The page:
Friday, December 26, 2008

The end of the ice age

Work finally opened for business today after a week of closure, unheard of in all its history, during which I was confined to the fireplace with cookies, two cats, my favorite person in the world, and a pile of books. (It's been horrible. I'm thinking of suing for damages.)

But this morning reality fell upon me like melting icicles divebombing into pavement. I kept calling the county weather hotline, hoping for a more pessimistic update, but no luck. So changing out of my pajamas and into a Perky Attitude costume, I set off intrepidly on my bike, determined that if I had to return to life as usual, it should be really as usual.
Linda snapped a couple of pictures from the front porch with her camera phone. Repeated attempts to pedal resulted in wheels moving independently of the bike, which failed to create the necessary momentum for forward movement.After a few blocks of dragging the useless pile of metal through the slush alongside me in search of dry land, I abandoned ship four blocks from home, moored to a stop sign, and trudged forward on my own steam, unencumbered for wading through intersections like this one.By the time I reached the MAX station, the temperature had risen ten degrees and slushy icicles inched their way off the tin roof, waiting for the perfect moment to dive down the back of a warm jacket. Gresham was in better shape than yesterday, and in better shape than Portland.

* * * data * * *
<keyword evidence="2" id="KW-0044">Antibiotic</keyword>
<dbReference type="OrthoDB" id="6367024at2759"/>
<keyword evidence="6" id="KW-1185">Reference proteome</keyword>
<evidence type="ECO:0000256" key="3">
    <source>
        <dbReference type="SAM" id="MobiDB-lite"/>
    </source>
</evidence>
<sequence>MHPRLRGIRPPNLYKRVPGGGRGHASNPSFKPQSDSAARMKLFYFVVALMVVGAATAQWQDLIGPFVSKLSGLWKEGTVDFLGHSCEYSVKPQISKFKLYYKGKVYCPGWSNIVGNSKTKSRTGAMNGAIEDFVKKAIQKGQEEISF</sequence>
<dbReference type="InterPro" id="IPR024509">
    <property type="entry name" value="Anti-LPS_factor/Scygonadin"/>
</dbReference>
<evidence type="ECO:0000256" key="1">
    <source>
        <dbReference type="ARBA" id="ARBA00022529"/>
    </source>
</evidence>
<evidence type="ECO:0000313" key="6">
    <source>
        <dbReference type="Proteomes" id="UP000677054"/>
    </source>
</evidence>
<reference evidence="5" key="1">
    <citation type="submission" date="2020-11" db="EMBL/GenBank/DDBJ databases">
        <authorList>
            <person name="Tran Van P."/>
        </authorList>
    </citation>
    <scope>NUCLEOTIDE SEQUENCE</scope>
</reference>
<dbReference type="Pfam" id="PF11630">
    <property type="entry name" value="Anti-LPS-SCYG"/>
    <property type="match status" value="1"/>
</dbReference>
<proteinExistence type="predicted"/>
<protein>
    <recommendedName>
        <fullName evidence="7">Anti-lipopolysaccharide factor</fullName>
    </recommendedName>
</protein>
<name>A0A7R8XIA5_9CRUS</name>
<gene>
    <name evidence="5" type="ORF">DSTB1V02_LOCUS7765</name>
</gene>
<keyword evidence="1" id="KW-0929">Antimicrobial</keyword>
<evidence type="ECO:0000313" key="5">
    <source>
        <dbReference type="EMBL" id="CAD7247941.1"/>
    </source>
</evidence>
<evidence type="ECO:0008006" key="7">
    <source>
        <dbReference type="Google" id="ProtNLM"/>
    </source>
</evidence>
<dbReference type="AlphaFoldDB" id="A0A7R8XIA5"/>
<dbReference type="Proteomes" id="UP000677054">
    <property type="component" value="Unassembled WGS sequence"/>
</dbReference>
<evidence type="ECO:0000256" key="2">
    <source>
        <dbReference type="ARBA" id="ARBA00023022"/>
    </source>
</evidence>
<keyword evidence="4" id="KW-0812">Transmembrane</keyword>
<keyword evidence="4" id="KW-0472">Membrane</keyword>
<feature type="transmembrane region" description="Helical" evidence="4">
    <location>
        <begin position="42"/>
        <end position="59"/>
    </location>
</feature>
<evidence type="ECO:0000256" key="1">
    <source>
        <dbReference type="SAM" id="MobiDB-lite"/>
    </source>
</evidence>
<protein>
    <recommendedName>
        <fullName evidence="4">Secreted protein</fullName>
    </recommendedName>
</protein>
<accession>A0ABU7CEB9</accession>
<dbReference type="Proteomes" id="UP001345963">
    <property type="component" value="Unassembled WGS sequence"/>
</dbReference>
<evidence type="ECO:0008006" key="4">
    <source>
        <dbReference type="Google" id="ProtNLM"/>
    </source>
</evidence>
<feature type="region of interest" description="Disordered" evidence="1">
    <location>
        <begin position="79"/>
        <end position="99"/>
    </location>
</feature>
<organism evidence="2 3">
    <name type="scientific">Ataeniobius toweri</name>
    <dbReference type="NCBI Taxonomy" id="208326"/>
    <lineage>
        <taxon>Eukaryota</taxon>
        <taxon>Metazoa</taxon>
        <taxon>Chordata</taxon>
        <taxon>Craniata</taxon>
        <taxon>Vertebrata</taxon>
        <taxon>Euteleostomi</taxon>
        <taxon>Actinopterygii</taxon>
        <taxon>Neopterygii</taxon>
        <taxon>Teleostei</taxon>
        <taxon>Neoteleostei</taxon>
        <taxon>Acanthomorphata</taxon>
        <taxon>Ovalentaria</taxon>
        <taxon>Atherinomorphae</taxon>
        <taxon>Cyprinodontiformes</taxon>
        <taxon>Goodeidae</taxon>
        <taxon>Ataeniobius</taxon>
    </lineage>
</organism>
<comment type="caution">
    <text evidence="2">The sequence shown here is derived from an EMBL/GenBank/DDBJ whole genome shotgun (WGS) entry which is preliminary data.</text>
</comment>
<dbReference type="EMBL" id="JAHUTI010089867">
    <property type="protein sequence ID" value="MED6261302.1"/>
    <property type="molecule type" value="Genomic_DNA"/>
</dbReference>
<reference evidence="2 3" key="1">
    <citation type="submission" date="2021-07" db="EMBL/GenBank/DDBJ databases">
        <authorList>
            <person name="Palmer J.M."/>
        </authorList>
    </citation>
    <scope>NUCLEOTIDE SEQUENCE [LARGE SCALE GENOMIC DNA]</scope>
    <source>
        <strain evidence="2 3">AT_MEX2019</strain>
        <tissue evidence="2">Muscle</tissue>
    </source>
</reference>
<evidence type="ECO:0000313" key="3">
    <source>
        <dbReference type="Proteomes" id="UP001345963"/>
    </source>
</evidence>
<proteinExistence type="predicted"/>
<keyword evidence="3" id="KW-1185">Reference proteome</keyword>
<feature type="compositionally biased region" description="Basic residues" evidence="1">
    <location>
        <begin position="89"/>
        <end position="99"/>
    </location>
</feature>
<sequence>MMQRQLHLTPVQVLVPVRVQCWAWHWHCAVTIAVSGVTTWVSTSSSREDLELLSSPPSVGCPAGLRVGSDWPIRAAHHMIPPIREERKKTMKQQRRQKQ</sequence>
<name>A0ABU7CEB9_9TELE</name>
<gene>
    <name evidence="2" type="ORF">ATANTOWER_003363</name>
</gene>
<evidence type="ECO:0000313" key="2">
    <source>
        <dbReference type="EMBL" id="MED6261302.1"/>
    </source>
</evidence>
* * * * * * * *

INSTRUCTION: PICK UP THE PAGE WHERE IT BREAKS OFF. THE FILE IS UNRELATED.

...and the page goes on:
I heard the mayor of Gresham declared a state of emergency and the National Guard was called in. They must've brought snowplows because (unlike in Portland) most streets were clear. Deep snow still covered the sidewalks though, and the snowplows left huge berms that you needed ropes and crampons to climb over to get from the sidewalks to the pavement so that you could walk.

Thursday, December 25, 2008

The World is My Snowglobe